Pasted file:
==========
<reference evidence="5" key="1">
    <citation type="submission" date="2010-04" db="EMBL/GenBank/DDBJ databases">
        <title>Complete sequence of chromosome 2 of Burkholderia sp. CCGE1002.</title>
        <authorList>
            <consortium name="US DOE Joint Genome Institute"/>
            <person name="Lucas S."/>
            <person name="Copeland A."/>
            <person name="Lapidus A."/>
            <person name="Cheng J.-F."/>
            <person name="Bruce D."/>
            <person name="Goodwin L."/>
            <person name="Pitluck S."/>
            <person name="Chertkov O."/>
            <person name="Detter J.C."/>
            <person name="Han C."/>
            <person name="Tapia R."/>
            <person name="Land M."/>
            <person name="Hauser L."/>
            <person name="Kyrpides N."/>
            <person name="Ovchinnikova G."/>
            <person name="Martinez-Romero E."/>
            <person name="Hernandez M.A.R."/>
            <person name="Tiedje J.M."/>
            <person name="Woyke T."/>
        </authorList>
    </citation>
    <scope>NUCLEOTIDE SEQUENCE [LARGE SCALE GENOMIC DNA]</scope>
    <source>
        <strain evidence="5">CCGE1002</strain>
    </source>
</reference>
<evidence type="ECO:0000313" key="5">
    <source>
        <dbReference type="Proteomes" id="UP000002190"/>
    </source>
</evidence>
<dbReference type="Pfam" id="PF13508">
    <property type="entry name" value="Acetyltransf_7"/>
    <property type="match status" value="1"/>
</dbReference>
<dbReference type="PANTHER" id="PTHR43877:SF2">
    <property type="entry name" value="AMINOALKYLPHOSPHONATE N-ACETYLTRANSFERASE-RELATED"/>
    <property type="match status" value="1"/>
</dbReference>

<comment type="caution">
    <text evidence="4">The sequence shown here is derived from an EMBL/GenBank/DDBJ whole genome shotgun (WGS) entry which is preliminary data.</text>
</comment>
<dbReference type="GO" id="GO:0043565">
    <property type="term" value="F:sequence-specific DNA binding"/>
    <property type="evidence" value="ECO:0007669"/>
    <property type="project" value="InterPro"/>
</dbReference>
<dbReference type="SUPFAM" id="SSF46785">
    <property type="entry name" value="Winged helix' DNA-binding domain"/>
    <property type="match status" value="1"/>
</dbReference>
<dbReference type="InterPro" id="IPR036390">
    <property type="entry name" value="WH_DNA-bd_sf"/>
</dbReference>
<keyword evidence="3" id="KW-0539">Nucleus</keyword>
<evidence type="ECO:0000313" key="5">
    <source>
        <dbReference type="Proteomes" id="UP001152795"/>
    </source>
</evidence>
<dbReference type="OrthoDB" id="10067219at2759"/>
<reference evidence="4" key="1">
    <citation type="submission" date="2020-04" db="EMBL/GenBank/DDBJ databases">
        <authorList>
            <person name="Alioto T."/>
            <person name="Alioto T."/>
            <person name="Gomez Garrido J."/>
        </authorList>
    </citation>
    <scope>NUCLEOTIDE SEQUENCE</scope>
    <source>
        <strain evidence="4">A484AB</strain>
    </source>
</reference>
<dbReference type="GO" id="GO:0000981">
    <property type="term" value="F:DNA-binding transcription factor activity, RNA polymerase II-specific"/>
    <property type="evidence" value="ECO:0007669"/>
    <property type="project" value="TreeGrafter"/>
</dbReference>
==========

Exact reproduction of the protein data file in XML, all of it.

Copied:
<reference evidence="5" key="1">
    <citation type="submission" date="2010-04" db="EMBL/GenBank/DDBJ databases">
        <title>Complete sequence of chromosome 2 of Burkholderia sp. CCGE1002.</title>
        <authorList>
            <consortium name="US DOE Joint Genome Institute"/>
            <person name="Lucas S."/>
            <person name="Copeland A."/>
            <person name="Lapidus A."/>
            <person name="Cheng J.-F."/>
            <person name="Bruce D."/>
            <person name="Goodwin L."/>
            <person name="Pitluck S."/>
            <person name="Chertkov O."/>
            <person name="Detter J.C."/>
            <person name="Han C."/>
            <person name="Tapia R."/>
            <person name="Land M."/>
            <person name="Hauser L."/>
            <person name="Kyrpides N."/>
            <person name="Ovchinnikova G."/>
            <person name="Martinez-Romero E."/>
            <person name="Hernandez M.A.R."/>
            <person name="Tiedje J.M."/>
            <person name="Woyke T."/>
        </authorList>
    </citation>
    <scope>NUCLEOTIDE SEQUENCE [LARGE SCALE GENOMIC DNA]</scope>
    <source>
        <strain evidence="5">CCGE1002</strain>
    </source>
</reference>
<evidence type="ECO:0000313" key="5">
    <source>
        <dbReference type="Proteomes" id="UP000002190"/>
    </source>
</evidence>
<dbReference type="Pfam" id="PF13508">
    <property type="entry name" value="Acetyltransf_7"/>
    <property type="match status" value="1"/>
</dbReference>
<dbReference type="PANTHER" id="PTHR43877:SF2">
    <property type="entry name" value="AMINOALKYLPHOSPHONATE N-ACETYLTRANSFERASE-RELATED"/>
    <property type="match status" value="1"/>
</dbReference>

<comment type="caution">
    <text evidence="4">The sequence shown here is derived from an EMBL/GenBank/DDBJ whole genome shotgun (WGS) entry which is preliminary data.</text>
</comment>
<dbReference type="GO" id="GO:0043565">
    <property type="term" value="F:sequence-specific DNA binding"/>
    <property type="evidence" value="ECO:0007669"/>
    <property type="project" value="InterPro"/>
</dbReference>
<dbReference type="SUPFAM" id="SSF46785">
    <property type="entry name" value="Winged helix' DNA-binding domain"/>
    <property type="match status" value="1"/>
</dbReference>
<dbReference type="InterPro" id="IPR036390">
    <property type="entry name" value="WH_DNA-bd_sf"/>
</dbReference>
<keyword evidence="3" id="KW-0539">Nucleus</keyword>
<evidence type="ECO:0000313" key="5">
    <source>
        <dbReference type="Proteomes" id="UP001152795"/>
    </source>
</evidence>
<dbReference type="OrthoDB" id="10067219at2759"/>
<reference evidence="4" key="1">
    <citation type="submission" date="2020-04" db="EMBL/GenBank/DDBJ databases">
        <authorList>
            <person name="Alioto T."/>
            <person name="Alioto T."/>
            <person name="Gomez Garrido J."/>
        </authorList>
    </citation>
    <scope>NUCLEOTIDE SEQUENCE</scope>
    <source>
        <strain evidence="4">A484AB</strain>
    </source>
</reference>
<dbReference type="GO" id="GO:0000981">
    <property type="term" value="F:DNA-binding transcription factor activity, RNA polymerase II-specific"/>
    <property type="evidence" value="ECO:0007669"/>
    <property type="project" value="TreeGrafter"/>
</dbReference>